The Club had so much private transport (enough to take 25 people on each of the first two weekend meets), that unofficial trips were very common, and not all performed by the same clique. The appearance of the infamous 'Team Bluewater', set up more as a financial proposition than anything else, saw SRT being used extensively by the undergraduate members for the first time in the Club's history. In short, the caving was excellent.
The expedition continued in similar vein, with the club going deeper than ever, but if you don't already know the details of what happened, you're obviously not very important. Also,like a lot of the year's caving, enthusiasm got out of hand, and the expedition was overorganised. Doug, bless his little differentials, did a tremendous amount of work getting sponsorship, but despite this the money saved was negligible compared to the total outlay.
Excellent caving trips should imply an excellent caving club, and to an extent this was true. But as Evan France once said, "The social atmosphere of a club is essential to its efficient working." And herein lay a weakness. OK so last year saw lots of people frequenting 'The Arms' and Jesus LNB (R.I.P.), but were they all really 'friends' ? Some turned up, I'm sure, just because it was a gathering of 'the caving club' but without necessarily enjoying the company. When A and B are sitting in an LNB and A insults B's father, so B kicks a rubbishing great boathole in A's head, what happens when they meet in lectures the next morning ? Tolerance is the only answer. When a common interest forces your path to cross that of somebody you positively loathe, tolerance is the only way. But tolerances were limited, and, as on the above occasion, backstabbing animosity turned more open.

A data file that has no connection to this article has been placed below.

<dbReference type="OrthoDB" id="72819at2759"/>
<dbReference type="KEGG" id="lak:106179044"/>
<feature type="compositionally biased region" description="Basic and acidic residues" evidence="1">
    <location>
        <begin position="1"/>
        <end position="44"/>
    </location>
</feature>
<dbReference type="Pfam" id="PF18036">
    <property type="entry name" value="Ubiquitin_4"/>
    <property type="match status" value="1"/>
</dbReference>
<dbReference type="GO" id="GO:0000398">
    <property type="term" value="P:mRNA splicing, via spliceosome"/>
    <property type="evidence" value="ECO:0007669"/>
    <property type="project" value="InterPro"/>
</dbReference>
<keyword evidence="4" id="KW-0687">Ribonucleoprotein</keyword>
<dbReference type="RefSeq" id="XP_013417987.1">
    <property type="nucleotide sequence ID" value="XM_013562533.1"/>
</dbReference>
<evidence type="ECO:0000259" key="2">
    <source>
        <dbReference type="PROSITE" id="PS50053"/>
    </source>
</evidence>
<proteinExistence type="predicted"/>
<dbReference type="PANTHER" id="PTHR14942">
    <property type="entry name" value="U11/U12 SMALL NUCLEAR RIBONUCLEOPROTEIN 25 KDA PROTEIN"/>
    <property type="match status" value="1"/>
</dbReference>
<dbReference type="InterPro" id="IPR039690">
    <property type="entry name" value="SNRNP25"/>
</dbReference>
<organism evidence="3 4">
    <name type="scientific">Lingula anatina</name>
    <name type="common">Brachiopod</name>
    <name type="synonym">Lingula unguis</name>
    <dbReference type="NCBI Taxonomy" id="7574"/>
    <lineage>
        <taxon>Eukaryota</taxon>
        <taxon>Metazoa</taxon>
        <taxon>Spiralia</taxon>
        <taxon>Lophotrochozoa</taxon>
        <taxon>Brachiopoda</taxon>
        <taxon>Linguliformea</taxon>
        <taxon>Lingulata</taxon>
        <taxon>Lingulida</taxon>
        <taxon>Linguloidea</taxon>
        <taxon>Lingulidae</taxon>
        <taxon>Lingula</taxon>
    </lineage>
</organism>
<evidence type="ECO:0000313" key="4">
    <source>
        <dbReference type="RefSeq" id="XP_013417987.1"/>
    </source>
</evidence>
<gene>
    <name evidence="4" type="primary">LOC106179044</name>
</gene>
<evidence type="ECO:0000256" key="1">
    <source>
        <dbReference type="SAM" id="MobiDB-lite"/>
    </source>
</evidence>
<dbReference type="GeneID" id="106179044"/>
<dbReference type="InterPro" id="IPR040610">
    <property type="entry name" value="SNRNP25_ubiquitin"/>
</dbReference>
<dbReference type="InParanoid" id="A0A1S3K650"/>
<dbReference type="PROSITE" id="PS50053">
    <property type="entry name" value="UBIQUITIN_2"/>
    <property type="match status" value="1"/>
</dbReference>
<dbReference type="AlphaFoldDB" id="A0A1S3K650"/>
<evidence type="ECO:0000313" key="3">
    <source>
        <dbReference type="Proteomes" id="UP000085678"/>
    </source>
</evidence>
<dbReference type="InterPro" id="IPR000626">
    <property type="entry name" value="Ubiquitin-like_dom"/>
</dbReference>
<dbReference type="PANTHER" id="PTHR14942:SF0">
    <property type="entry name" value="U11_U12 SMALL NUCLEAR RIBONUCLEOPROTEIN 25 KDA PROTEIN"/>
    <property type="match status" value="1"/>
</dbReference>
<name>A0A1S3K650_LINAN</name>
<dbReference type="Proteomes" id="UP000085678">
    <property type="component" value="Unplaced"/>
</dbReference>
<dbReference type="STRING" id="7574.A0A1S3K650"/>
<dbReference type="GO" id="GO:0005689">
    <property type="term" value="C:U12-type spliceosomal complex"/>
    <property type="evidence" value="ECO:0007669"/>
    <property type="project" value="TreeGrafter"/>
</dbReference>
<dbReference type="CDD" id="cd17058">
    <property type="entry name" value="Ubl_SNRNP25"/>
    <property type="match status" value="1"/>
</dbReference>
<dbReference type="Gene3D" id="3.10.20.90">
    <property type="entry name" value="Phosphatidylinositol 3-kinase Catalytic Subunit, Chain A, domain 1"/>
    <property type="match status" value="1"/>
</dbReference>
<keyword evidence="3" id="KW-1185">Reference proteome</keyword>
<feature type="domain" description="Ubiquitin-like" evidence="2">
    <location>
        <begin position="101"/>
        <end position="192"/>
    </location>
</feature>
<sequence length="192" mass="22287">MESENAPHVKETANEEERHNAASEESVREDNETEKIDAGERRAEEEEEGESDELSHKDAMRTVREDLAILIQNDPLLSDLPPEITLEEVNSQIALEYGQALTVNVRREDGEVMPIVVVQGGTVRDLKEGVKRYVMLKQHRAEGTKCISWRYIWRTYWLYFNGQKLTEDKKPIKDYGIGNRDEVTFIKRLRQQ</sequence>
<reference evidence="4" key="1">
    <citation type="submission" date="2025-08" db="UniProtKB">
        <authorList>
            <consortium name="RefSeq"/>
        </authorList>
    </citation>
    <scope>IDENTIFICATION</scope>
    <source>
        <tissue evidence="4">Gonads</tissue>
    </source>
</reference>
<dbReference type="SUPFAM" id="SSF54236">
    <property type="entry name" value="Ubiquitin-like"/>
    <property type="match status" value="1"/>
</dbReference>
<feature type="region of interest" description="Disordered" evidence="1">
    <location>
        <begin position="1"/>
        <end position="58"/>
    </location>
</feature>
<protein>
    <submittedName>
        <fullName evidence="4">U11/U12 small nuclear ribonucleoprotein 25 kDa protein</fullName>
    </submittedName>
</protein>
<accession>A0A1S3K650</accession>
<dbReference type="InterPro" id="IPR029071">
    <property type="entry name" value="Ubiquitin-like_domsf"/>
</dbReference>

The reason for this situation was straightforward personality conflicts, probably fuelled, interestingly, by the Club's very healthiness. The rivalry between keen cavers of almost identical experience was intense. The competitiveness of it all perhaps begat petty jealousies, and although only niggling ones at the start of the year, things grew more serious as time went on, and relationships suffered. Unfortunate as much of this was however, mutual tolerance levels were sufficient to allow, as I have said, many great trips, and therefore the overall well-being of the club could not be injured. As I write this, another year has already started, and the resident membership changes again. New faces bring new personalities, new levels of experience, new attitudes and, most importantly, new relationships.
In conclusion then, the last year must certainly be filed under 'successful'. Interestingly too, last year has confirmed that the membership is always self-righting. Whenever, in the past, the Club's membership has been low, everybody must have tried harder to recruit. When, as last year, a keen recruiting campaign pulls in a lot of new members, insufficient attention to the individual seems to turn many away. Therefore for the coming year, I cannot say, 'The Club can look forward to a healthy future', only that no matter what events may occur, the club will inexorably carry on through good times and bad. But since that in itself is not a bad thing then it only remains for me to say thank you to the Club for all it has done for me in the past, and wish it all the very best for the future.